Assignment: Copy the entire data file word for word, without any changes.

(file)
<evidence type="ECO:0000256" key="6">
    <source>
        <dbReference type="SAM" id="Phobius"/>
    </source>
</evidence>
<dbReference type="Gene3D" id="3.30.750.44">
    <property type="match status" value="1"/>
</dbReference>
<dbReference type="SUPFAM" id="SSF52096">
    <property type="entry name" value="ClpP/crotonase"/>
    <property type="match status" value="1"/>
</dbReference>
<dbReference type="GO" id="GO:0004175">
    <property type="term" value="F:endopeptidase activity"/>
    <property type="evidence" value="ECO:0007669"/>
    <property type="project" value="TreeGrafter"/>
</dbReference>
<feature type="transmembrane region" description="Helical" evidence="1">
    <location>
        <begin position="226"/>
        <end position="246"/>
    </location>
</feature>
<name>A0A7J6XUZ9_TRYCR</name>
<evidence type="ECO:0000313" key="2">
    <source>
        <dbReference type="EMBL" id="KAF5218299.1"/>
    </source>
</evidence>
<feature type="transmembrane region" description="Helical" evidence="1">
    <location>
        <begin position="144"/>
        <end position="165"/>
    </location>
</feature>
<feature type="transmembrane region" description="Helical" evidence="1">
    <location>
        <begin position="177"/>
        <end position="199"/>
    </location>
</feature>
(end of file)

<evidence type="ECO:0000256" key="6">
    <source>
        <dbReference type="SAM" id="Phobius"/>
    </source>
</evidence>
<dbReference type="Gene3D" id="3.30.750.44">
    <property type="match status" value="1"/>
</dbReference>
<dbReference type="SUPFAM" id="SSF52096">
    <property type="entry name" value="ClpP/crotonase"/>
    <property type="match status" value="1"/>
</dbReference>
<dbReference type="GO" id="GO:0004175">
    <property type="term" value="F:endopeptidase activity"/>
    <property type="evidence" value="ECO:0007669"/>
    <property type="project" value="TreeGrafter"/>
</dbReference>
<feature type="transmembrane region" description="Helical" evidence="1">
    <location>
        <begin position="226"/>
        <end position="246"/>
    </location>
</feature>
<name>A0A7J6XUZ9_TRYCR</name>
<evidence type="ECO:0000313" key="2">
    <source>
        <dbReference type="EMBL" id="KAF5218299.1"/>
    </source>
</evidence>
<feature type="transmembrane region" description="Helical" evidence="1">
    <location>
        <begin position="144"/>
        <end position="165"/>
    </location>
</feature>
<feature type="transmembrane region" description="Helical" evidence="1">
    <location>
        <begin position="177"/>
        <end position="199"/>
    </location>
</feature>